Although the precise method may vary, the scheme generally involves someone pretending to be from the Government, a diabetes association, or even Medicare, calling you. The caller offers "free" diabetic supplies, such as glucose meters, diabetic test strips, or lancets. The caller may also offer other supplies such as heating pads, lift seats, foot orthotics, or joint braces, in exchange for the beneficiaries’ Medicare or financial information, or confirmation of this type of personal information. Additionally, you may receive items in the mail that you did not order.
These findings show that in these women, there is a positive association between rotating night shift work and the risk of developing type 2 diabetes. Furthermore, long duration of shift work may also be associated with greater weight gain. Although these findings need to be confirmed in men and other ethnic groups, because a large proportion of the working population is involved in some kind of permanent night and rotating night shift work, these findings are of potential public health significance. Additional preventative strategies in rotating night shift workers should therefore be considered.
United Health Foundation’s America’s Health Rankings® Finds Preventable Chronic Disease on the Rise; Obesity, Diabetes Undermining Country’s Overall Health
United Health Foundation’s America’s Health Rankings® Finds Preventable Chronic Disease on the Rise; Obesity, Diabetes Undermining Country’s Overall Health</strong>
Source: United Health Foundation
United Health Foundation’s 2011 America’s Heath Rankings® finds that troubling increases in obesity, diabetes and children in poverty are offsetting improvements in smoking cessation, preventable hospitalizations and cardiovascular deaths. The report finds that the country’s overall health did not improve between 2010 and 2011 – a drop from the 0.5 percent average annual rate of improvement between 2000 and 2010 and the 1.6 percent average annual rate of improvement seen in the 1990s.
For the fifth year in a row, Vermont is the nation’s healthiest state. States that showed the most substantial improvement include New York and New Jersey, both moving up six places, largely because of improvements made in smoking cessation. Idaho and Alaska showed the most downward movement. Idaho dropped 10 spots, from number nine to 19 in this year’s Rankings, and Alaska dropped five places.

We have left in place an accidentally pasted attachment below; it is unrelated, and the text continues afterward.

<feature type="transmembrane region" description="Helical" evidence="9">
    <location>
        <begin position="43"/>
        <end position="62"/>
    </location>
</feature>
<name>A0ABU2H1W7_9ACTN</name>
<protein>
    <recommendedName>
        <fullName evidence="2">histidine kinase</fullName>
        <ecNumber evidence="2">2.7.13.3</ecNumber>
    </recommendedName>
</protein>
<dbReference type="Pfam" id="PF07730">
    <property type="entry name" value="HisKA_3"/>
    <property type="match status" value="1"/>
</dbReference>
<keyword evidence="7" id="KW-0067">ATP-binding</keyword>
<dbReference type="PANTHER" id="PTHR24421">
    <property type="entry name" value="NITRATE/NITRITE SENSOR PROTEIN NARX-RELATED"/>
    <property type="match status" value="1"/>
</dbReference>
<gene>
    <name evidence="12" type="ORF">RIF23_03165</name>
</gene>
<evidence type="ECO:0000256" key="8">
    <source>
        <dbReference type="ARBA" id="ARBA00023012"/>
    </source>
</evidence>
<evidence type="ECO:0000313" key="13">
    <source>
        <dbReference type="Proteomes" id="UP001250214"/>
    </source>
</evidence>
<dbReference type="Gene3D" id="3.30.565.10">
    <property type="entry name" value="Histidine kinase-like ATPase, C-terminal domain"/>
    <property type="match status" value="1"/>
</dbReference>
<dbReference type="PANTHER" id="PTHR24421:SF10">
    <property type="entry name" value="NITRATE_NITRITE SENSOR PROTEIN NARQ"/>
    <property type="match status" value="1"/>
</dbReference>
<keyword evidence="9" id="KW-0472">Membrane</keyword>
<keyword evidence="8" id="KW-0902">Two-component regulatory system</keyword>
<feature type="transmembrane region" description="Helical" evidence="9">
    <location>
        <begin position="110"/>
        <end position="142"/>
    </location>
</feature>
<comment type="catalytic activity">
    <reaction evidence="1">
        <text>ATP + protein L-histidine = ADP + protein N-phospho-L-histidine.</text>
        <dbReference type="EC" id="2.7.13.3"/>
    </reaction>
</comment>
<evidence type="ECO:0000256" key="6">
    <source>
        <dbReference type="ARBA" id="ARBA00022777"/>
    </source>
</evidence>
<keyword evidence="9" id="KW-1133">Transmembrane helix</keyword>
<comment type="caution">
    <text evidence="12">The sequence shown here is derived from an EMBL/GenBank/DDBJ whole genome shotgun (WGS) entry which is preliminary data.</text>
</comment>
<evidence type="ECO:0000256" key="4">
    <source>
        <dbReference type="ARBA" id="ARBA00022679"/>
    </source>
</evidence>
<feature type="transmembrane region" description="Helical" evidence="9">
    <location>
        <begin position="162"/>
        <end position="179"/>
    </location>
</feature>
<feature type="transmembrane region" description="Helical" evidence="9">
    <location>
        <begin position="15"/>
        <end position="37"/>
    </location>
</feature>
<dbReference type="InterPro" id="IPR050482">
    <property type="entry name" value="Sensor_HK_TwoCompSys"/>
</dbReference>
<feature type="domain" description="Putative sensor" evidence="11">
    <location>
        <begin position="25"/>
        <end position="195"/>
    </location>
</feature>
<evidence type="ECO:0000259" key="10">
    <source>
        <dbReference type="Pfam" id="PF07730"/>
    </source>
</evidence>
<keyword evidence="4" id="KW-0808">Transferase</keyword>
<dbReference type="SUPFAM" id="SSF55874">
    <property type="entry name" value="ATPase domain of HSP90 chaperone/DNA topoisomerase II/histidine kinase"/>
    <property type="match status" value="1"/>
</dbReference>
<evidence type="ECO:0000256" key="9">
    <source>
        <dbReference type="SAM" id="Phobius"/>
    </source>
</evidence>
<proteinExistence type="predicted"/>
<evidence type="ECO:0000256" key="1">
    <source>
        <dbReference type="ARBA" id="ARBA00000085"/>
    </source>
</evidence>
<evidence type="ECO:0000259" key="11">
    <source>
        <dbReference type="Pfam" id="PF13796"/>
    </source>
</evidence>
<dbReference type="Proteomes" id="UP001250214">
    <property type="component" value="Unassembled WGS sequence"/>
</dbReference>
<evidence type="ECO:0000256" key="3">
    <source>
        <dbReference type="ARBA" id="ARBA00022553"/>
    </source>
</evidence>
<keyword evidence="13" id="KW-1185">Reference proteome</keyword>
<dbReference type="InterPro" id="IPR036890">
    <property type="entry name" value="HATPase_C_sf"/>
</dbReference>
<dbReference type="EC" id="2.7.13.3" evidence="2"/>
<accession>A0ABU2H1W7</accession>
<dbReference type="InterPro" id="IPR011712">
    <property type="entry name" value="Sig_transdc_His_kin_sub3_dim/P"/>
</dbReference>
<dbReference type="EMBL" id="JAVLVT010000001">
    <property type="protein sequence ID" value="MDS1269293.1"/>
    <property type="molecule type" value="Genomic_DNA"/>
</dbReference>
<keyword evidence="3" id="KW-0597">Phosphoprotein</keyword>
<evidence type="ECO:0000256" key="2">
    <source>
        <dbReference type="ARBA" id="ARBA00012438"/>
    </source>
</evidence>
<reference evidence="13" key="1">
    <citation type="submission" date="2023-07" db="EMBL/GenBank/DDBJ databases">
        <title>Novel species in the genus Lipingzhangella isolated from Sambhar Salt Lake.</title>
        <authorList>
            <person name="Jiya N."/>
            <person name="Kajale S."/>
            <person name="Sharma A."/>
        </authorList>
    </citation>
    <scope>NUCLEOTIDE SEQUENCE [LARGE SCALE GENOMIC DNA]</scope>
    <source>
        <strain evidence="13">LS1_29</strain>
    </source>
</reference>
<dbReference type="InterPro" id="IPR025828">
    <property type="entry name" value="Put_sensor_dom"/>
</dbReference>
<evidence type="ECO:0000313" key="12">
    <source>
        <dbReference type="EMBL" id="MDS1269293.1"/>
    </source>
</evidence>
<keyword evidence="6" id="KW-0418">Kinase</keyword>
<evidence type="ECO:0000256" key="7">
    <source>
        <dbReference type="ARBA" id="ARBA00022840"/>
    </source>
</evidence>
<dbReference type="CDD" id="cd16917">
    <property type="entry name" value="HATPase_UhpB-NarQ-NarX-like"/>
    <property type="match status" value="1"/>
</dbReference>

Our results suggest that an extended period of rotating night shift work is associated with a modestly increased risk of type 2 diabetes in women, which appears to be partly mediated through body weight. Proper screening and intervention strategies in rotating night shift workers are needed for prevention of diabetes.
Trust for America’s Health Releases Healthier Americans for a Healthier Economy
Source: Trust for America
Trust for America’s Health (TFAH) released a new report, Healthier Americans for a Healthier Economy, featuring six case studies focused on the relationship between health and economic development. The report examines how health affects the ability of states, cities and towns to attract and retain employers, and how workplace and community wellness programs help improve productivity and reduce health spending.
“High rates of chronic diseases, like diabetes and heart disease, are among the biggest drivers of U.S. health care costs and they are harming our nation’s productivity,” said Jeff Levi, PhD, Executive Director of TFAH, and Chair of the Advisory Group on Prevention, Health Promotion, and Integrative and Public Health. “Workplace wellness and community prevention programs are a win-win way to make a real difference in improving our health and bottom line all at once.”
According to the report, more than half of all Americans currently live with one or more chronic disease, including heart disease, stroke, diabetes and cancer. High rates of these diseases, which in many cases are preventable, are associated with increasing health care costs.
The case studies in the report feature first-hand accounts from business executives, elected officials and public health leaders in Minnesota, Texas, Nashville, Indiana, San Diego and Hernando, Mississippi, where employers and communities are making the connection between improving health and improving the economy.
Diabetes in Australia: A Snapshot, 2007-08
Source: Australian Bureau of Statistics